All of these things taken individually, and certainly taken together, suggested increasing public planning of the economy, which he predicted would extend beyond prices and wages to incomes and profits, though he also predicted broader and deeper cultural changes. He specifically anticipated a more "statist" culture, more "religious" in the sense of its "elevation of the collective and communal destiny of man to the forefront of public consciousness, and the absolute subordination of private interests to public requirements." Heilbroner also thought it plausible that the private prerogatives regarding property and enterprise would come to "appear as archaic as the claims of royalty or nobility in the face of a democratic revolution," and that business would thus be transformed into "the civil service of the nation-state."4

This was, of course, a bold prediction at the time, and today it seems downright astonishing that such a noted economist could possibly have made it within the last half-century. This was, after all, exactly the moment at which economic thought and practice started a dramatic rightward shift - with private profit and the claims of property and privilege ascendant over claims about the public good, and government's hands increasingly perceived as tied by footloose business.

How did Heilbroner get things so wrong? One reason, it seems, is that he overestimated the extent to which government acted independently of business's influence, and the extent to which it would maintain its credibility to do so. Certainly he did not anticipate the extent to which the Keynesian consensus of the middle part of the century would be displaced by conservative ideas, despite their failure to establish a new consensus (a situation Heilbroner himself analyzed in his later The Crisis of Vision in Modern Economic Thought). Nor did he anticipate other events that reinforced the process, like the collapse of the Soviet Union, the stagnation of Japan, and the disappointing economic performance of major European states like France and Germany in the 1990s and 2000s, which appeared to discredit statist economic approaches. He also underestimated the intensity of neoliberal globalization.5

Nonetheless, as the combination of recession/depression, ecologically-driven shocks to the prices of food and energy, and financial instability seen in the last several years demonstrates, there has been little progress toward ameliorating the problems central to his thesis, which continue to plague us today. The response Heilbroner anticipated from society to those problems may be far from ideal, or even unattractive (Heilbroner himself was ambivalent about it, worrying about the fate of individual freedom in such a world), but the sort of boldness and imagination he brought to these issues is a reminder of just how much poorer this dialogue has become since his time.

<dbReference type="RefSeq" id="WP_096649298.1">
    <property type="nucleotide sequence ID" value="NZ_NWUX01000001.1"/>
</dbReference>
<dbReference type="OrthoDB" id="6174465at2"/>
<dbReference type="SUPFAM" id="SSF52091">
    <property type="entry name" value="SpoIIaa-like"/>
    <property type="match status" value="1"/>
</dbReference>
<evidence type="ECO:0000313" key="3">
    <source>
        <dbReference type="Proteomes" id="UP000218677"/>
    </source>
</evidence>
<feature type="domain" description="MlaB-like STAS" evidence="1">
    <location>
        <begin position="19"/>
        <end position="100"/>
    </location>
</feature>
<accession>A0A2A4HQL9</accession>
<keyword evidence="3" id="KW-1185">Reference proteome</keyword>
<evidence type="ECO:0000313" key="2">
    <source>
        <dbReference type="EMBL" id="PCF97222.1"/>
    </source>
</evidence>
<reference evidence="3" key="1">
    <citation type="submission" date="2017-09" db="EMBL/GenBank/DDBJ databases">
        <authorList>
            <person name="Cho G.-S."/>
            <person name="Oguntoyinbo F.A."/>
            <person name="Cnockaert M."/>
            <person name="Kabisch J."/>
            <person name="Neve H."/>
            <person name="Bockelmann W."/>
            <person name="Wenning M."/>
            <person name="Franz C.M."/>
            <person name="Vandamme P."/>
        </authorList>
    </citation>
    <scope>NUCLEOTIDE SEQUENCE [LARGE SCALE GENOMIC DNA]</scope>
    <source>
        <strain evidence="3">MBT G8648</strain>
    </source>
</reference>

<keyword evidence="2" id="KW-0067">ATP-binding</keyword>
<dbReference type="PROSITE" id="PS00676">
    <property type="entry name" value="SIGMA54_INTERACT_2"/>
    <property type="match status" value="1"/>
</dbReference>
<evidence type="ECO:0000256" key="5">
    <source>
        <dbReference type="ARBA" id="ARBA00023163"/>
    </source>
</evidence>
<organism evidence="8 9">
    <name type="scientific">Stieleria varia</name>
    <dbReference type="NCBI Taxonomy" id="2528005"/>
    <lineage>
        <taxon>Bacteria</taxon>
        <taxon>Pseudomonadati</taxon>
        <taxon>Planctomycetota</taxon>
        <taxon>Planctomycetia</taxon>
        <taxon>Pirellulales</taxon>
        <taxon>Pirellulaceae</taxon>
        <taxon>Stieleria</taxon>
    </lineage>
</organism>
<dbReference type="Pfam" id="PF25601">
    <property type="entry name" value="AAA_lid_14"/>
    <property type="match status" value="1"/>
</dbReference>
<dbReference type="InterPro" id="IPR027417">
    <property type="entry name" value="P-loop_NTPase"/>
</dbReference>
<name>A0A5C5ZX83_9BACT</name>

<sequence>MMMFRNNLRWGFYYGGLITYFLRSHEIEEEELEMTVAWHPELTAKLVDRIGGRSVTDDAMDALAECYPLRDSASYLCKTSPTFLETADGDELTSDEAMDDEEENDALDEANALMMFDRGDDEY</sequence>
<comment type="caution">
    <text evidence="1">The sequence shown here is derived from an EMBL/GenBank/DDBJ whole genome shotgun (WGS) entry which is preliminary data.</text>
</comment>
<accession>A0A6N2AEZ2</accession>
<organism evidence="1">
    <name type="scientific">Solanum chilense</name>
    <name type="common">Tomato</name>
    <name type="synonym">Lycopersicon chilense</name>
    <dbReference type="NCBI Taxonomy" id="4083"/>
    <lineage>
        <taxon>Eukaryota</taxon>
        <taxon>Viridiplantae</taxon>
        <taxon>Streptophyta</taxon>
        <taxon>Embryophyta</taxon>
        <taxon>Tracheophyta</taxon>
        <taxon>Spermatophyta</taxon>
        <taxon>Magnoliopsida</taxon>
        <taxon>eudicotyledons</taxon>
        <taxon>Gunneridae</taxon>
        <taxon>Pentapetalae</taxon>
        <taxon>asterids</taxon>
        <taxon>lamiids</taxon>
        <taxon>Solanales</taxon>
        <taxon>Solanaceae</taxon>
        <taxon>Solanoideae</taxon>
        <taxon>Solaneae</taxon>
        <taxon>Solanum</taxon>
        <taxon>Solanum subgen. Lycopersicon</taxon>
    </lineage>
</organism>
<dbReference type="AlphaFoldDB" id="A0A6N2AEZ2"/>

1. This definition, notably, does not require the kind of business environment seen in the "classical" capitalism of the early nineteenth century, in which the prevalent form of organization was the small, owner-managed firm powerless over the larger market; and certainly does not exclude a substantial role for government inside a capitalist economy, which as he points out has historically been substantial in even the United States, from the country's earliest beginnings.
2. Heilbroner was writing in the wake of the publication of The Limits to Growth, which is discussed here.
3. In the earliest phase of U.S. history, government acted as a stimulus to growth (as with Federal investments in infrastructure, like canal-building); to regulating markets in the Progressive Era (when anti-trust action appeared on the agenda); to the use of Federal powers to achieve acceptable levels of growth, employment and welfare (as happened with the New Deal). Moreover, Heilbroner is quite clear on the point that this expansion of government's role was motivated by the support of business, rather than social reform, citing Gabriel Kolko's The Triumph of Conservatism (discussed here) - though he does take the position that government has functioned as an independent force rather than the mere servant of business.
4. Of course, the increasing profile and power of multinational corporations was a hot topic at the time, raising concerns that found pop cultural expression in films like Rollerball and novels like The Matarese Circle. However, Heilbroner pointedly dismissed this as an "ancient condition" unlikely to change the essential direction. Heilbroner was equally unpersuaded by claims that a "post-industrial" outlook would present obstacles to this vision. Given its connection with that "end of social fatalism," he thought it might actually be a contributing factor to the transformation he described.
5. Heilbroner did, however, expect that many of the changes he described would pose problems for Soviet-style socialist states, these being issues of industrial society rather than just capitalist society (as with ecological "limits to growth"). He also suggested that Western capitalist and Eastern socialist states would bring different combinations of strength and weakness to those challenges, with the West having the benefit of greater economic development, and the socialist states already further along the road to that "assertion of political mastery" over economic life.

Monday, September 2, 2013

August 2013

NO POSTS THIS MONTH.